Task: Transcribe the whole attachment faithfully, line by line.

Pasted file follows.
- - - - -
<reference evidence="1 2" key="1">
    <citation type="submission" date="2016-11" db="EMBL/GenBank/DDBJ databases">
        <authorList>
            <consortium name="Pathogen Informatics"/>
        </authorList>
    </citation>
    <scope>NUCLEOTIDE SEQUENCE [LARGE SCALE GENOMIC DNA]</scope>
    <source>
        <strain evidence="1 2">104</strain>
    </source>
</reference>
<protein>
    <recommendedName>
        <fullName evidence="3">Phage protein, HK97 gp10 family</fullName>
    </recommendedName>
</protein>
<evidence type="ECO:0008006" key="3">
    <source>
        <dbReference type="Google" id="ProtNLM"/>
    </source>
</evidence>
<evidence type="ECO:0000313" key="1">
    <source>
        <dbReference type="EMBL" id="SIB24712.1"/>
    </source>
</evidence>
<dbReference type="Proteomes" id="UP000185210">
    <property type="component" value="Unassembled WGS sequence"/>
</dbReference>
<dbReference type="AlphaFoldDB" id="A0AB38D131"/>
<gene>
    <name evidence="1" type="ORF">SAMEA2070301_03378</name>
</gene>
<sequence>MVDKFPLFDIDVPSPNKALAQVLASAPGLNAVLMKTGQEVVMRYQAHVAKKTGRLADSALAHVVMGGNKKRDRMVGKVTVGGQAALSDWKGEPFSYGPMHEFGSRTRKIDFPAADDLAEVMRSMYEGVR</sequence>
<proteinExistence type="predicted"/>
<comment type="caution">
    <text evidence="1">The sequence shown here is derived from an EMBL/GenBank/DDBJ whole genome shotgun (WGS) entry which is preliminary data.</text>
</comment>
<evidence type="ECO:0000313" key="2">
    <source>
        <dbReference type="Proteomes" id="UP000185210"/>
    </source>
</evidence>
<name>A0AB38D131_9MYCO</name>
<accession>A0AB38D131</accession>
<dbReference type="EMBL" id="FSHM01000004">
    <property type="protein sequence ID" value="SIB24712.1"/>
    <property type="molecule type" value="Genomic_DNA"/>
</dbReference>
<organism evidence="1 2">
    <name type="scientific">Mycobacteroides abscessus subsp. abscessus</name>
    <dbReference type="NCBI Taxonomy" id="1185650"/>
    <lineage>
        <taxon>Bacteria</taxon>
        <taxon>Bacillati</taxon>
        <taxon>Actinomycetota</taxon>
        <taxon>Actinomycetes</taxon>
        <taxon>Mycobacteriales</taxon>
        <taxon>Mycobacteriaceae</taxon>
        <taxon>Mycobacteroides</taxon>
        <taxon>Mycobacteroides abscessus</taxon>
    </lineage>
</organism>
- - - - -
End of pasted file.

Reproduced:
<reference evidence="1 2" key="1">
    <citation type="submission" date="2016-11" db="EMBL/GenBank/DDBJ databases">
        <authorList>
            <consortium name="Pathogen Informatics"/>
        </authorList>
    </citation>
    <scope>NUCLEOTIDE SEQUENCE [LARGE SCALE GENOMIC DNA]</scope>
    <source>
        <strain evidence="1 2">104</strain>
    </source>
</reference>
<protein>
    <recommendedName>
        <fullName evidence="3">Phage protein, HK97 gp10 family</fullName>
    </recommendedName>
</protein>
<evidence type="ECO:0008006" key="3">
    <source>
        <dbReference type="Google" id="ProtNLM"/>
    </source>
</evidence>
<evidence type="ECO:0000313" key="1">
    <source>
        <dbReference type="EMBL" id="SIB24712.1"/>
    </source>
</evidence>
<dbReference type="Proteomes" id="UP000185210">
    <property type="component" value="Unassembled WGS sequence"/>
</dbReference>
<dbReference type="AlphaFoldDB" id="A0AB38D131"/>
<gene>
    <name evidence="1" type="ORF">SAMEA2070301_03378</name>
</gene>
<sequence>MVDKFPLFDIDVPSPNKALAQVLASAPGLNAVLMKTGQEVVMRYQAHVAKKTGRLADSALAHVVMGGNKKRDRMVGKVTVGGQAALSDWKGEPFSYGPMHEFGSRTRKIDFPAADDLAEVMRSMYEGVR</sequence>
<proteinExistence type="predicted"/>
<comment type="caution">
    <text evidence="1">The sequence shown here is derived from an EMBL/GenBank/DDBJ whole genome shotgun (WGS) entry which is preliminary data.</text>
</comment>
<evidence type="ECO:0000313" key="2">
    <source>
        <dbReference type="Proteomes" id="UP000185210"/>
    </source>
</evidence>
<name>A0AB38D131_9MYCO</name>
<accession>A0AB38D131</accession>
<dbReference type="EMBL" id="FSHM01000004">
    <property type="protein sequence ID" value="SIB24712.1"/>
    <property type="molecule type" value="Genomic_DNA"/>
</dbReference>
<organism evidence="1 2">
    <name type="scientific">Mycobacteroides abscessus subsp. abscessus</name>
    <dbReference type="NCBI Taxonomy" id="1185650"/>
    <lineage>
        <taxon>Bacteria</taxon>
        <taxon>Bacillati</taxon>
        <taxon>Actinomycetota</taxon>
        <taxon>Actinomycetes</taxon>
        <taxon>Mycobacteriales</taxon>
        <taxon>Mycobacteriaceae</taxon>
        <taxon>Mycobacteroides</taxon>
        <taxon>Mycobacteroides abscessus</taxon>
    </lineage>
</organism>